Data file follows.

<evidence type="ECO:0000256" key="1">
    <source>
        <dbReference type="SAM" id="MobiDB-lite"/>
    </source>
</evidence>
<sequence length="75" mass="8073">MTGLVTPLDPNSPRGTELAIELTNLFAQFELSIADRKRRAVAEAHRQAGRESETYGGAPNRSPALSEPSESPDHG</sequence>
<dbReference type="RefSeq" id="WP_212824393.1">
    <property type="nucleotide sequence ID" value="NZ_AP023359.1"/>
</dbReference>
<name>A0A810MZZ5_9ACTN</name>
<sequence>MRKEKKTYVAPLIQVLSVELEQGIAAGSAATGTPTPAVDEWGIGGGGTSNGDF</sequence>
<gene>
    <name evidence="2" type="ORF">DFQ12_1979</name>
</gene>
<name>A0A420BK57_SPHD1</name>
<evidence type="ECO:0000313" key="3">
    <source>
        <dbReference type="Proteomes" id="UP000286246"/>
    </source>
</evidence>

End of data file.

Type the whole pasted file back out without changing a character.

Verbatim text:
<evidence type="ECO:0000256" key="1">
    <source>
        <dbReference type="SAM" id="MobiDB-lite"/>
    </source>
</evidence>
<sequence length="75" mass="8073">MTGLVTPLDPNSPRGTELAIELTNLFAQFELSIADRKRRAVAEAHRQAGRESETYGGAPNRSPALSEPSESPDHG</sequence>
<dbReference type="RefSeq" id="WP_212824393.1">
    <property type="nucleotide sequence ID" value="NZ_AP023359.1"/>
</dbReference>
<name>A0A810MZZ5_9ACTN</name>
<sequence>MRKEKKTYVAPLIQVLSVELEQGIAAGSAATGTPTPAVDEWGIGGGGTSNGDF</sequence>
<gene>
    <name evidence="2" type="ORF">DFQ12_1979</name>
</gene>
<name>A0A420BK57_SPHD1</name>
<evidence type="ECO:0000313" key="3">
    <source>
        <dbReference type="Proteomes" id="UP000286246"/>
    </source>
</evidence>